Sunday at Scarboro – Jan 13, 2019

Worship Start Time: 10:30am
Theme: First Sunday after Epiphany - Gifts to Giftedness

Come to Scarboro as we worship together every Sunday at 10:30am. We will have the coffee on at 10, so come early and catch up with your community. Over the season of Epiphany ScarboroArts will bring us gifts of artistic talent to compliment and deepen worship.

The Environmental Team is meeting early this Sunday at 9am in the Chapel.

After church, gather in the Marilyn Perkins - Memorial Hall and catch up over a cup of tea or coffee. See you there!

This year's Annual General Meeting will be on Sunday, February 10. The Annual Report will be out by the end of January for your review.

Also on February 10, we will gather in the Memorial Hall after service to celebrate Rev. Lee Spice as she prepares to move into her new role as Pastoral Relations Minister for Region 3, Chinook Winds. Come for lunch and help to wish Lee well on her new adventure.


Through the Waters

Rev. Lee Spice

At this time of year, it is customary to look over the year that has passed and take stock.  For those who are committee chairs and in leadership, this has real consequences, as our annual reports are due in the office.

So we look over the year.  What has happened? Who is with us, that was not with us the year before?  Who is not with us? What revelations have we had? What surprises happened? What has made us happy? What has made us sad?

One of the difficulties that I have, when I’m looking over the year, is that the path is so varied. There have been times where the going was easy, and times when the going was tough.  But, always, it’s a journey.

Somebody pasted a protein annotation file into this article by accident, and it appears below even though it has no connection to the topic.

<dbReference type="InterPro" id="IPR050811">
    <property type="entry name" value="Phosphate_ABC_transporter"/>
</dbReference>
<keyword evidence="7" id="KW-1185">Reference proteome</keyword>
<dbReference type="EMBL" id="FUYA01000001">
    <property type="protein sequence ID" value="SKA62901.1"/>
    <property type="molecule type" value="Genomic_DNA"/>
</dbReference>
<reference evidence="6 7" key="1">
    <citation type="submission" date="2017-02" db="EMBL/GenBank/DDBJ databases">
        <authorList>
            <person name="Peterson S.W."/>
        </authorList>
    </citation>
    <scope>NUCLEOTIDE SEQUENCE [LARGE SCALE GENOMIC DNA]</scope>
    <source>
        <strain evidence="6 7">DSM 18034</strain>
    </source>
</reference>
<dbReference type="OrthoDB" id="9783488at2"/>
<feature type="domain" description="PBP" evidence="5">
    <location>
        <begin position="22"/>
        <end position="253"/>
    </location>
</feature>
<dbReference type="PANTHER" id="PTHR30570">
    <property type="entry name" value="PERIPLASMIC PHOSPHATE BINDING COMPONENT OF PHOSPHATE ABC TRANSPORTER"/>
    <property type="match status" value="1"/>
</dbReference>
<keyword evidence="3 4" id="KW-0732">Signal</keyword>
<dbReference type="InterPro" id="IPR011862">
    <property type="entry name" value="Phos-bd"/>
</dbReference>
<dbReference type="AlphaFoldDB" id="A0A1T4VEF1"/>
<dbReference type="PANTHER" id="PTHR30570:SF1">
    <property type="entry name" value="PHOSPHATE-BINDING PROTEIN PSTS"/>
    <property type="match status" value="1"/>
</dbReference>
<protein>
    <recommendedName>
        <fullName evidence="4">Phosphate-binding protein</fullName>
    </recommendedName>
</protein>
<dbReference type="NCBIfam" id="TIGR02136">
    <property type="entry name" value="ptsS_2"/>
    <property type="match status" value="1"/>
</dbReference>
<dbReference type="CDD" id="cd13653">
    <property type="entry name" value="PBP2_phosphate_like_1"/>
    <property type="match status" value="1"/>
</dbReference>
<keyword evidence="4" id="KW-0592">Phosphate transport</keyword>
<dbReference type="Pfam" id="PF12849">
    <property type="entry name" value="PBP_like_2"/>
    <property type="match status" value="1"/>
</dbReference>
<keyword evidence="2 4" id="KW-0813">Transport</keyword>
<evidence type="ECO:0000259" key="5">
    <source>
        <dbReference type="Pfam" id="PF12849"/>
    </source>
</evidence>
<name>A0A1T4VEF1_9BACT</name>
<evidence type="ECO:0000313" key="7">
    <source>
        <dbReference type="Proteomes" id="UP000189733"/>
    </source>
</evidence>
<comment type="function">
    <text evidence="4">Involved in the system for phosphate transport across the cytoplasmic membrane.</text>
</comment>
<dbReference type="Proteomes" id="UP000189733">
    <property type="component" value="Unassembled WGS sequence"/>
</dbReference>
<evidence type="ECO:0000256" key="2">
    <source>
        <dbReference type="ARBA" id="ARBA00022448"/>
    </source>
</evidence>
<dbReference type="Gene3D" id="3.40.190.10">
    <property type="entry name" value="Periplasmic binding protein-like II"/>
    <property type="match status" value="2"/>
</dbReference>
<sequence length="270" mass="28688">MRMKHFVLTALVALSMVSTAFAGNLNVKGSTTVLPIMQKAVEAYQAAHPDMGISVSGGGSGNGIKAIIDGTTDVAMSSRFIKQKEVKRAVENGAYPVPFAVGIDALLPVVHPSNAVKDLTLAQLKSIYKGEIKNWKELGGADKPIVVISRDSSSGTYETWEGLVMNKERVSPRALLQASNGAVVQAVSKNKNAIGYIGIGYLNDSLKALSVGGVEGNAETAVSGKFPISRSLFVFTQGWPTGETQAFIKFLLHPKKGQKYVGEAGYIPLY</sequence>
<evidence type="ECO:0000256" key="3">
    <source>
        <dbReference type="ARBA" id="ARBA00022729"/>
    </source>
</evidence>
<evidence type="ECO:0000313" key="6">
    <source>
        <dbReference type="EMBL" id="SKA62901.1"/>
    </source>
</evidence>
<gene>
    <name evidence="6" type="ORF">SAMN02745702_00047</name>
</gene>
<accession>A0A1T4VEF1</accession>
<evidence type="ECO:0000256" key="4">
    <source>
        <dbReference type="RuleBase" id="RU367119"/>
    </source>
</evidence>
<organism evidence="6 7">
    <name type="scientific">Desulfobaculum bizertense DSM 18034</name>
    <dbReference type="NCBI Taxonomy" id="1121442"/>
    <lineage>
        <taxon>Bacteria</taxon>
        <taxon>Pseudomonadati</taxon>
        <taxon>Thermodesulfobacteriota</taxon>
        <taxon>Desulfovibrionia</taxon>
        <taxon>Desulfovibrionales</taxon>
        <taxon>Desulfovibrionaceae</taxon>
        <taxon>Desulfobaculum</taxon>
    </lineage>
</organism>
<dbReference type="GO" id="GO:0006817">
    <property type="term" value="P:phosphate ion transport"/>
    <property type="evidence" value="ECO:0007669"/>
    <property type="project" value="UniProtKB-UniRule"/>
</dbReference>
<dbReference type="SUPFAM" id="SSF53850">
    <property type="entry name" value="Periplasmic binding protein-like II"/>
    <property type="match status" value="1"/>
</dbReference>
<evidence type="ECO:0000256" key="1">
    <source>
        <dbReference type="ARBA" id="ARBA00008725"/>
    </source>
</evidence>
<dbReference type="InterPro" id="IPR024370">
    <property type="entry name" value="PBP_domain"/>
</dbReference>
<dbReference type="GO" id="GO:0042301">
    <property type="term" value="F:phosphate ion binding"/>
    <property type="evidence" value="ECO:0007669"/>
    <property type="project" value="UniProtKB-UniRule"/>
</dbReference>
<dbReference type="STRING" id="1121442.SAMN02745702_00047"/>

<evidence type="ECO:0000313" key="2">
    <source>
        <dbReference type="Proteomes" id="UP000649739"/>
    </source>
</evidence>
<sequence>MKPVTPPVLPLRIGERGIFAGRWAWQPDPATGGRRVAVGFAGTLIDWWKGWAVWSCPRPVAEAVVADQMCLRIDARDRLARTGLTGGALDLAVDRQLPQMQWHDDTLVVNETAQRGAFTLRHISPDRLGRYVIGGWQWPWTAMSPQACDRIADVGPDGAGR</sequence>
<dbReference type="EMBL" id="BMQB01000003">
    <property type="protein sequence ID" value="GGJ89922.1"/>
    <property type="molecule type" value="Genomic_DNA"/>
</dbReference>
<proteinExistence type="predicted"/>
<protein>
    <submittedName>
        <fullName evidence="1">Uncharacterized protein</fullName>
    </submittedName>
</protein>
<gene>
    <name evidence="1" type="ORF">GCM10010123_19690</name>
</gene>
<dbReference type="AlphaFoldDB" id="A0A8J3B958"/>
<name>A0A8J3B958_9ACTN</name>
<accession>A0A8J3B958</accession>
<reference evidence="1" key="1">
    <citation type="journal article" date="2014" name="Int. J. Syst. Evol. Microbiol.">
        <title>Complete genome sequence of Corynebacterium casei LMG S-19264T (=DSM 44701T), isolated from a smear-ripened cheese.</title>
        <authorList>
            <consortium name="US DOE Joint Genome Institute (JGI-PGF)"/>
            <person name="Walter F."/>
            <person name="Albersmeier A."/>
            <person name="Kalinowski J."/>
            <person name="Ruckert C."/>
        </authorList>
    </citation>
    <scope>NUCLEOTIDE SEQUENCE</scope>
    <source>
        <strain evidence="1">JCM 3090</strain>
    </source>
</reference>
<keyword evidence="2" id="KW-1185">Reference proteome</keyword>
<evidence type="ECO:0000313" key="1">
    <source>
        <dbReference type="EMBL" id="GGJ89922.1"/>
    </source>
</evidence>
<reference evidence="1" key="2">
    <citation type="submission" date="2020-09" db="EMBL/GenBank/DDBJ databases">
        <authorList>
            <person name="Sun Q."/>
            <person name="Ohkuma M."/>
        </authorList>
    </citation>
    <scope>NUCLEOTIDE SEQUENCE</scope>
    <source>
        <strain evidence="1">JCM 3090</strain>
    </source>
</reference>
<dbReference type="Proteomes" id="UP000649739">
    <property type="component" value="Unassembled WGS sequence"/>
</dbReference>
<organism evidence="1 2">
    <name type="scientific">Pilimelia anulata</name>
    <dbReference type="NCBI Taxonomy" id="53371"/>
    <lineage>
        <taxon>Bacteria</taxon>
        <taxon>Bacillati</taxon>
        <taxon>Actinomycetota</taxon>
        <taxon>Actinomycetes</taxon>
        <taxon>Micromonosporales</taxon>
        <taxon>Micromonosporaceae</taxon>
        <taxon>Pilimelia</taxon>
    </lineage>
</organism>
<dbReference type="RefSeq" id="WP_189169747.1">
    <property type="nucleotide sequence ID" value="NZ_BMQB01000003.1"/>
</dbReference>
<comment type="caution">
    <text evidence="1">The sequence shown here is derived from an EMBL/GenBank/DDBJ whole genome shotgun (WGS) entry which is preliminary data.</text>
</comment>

And, as with all journeys, where sometimes you walk and joke and jostle your companions on the way, sometimes, it can feel like you’re all alone.

The passage that we heard from the prophet Isaiah was written to a people who needed to hear a word of hope.  They were on a journey, too, only their own journey led them on a forced exile to Babylon – a foreign land. There were times, I’m sure, that they thought they would never get home.  There were times that they felt so, so alone.  Abandoned.  Perhaps, even by God.

And so Isaiah writes a love letter – the love letter from God to the people named Israel – Jacob, Leah, Rachel, and all of the descendants.

As I was thinking about what I would say to you today, I felt in danger of delivering one of those sermons that was full of platitudes.  You know.  You’ve probably heard one or two.  Those “God will be with you, don’t worry” kind of sermons that you may or may not really believe.

I think we’ve talked before about how platitudes are really not helpful.  After a little while on this earth, a person starts to realize that things are not going to go well all the time.

Our book club is starting a memoir by Kate Bowler called “Everything Happens for a Reason – and Other Lies I’ve Loved.”  She begins with a takedown of what is called the “Prosperity Gospel.”  In short, this is the belief that, as long as you love and serve God, everything is going to go well for you.  At its best, it’s the belief that nothing will ever go wrong.  At it’s worst, you get the almost profane televangelists with their mansions and expensive cars – if you do everything right, then God showers you with good stuff.

Kate Bowler points out how bad that theology is, maybe looking down her nose a little – but then something happens that makes her realize that she, too, was expecting that God would protect her from all manner of bad things, because she is a good person.  But God did not protect her from cancer.

In the passage we heard from Isaiah, there is no guarantee that bad things are not going to happen.  The prophet is speaking to people for whom the worst thing imaginable has already occurred:  they have been moved by force off their own land – the land of their ancestors.

These people know that bad things happen, even to good people.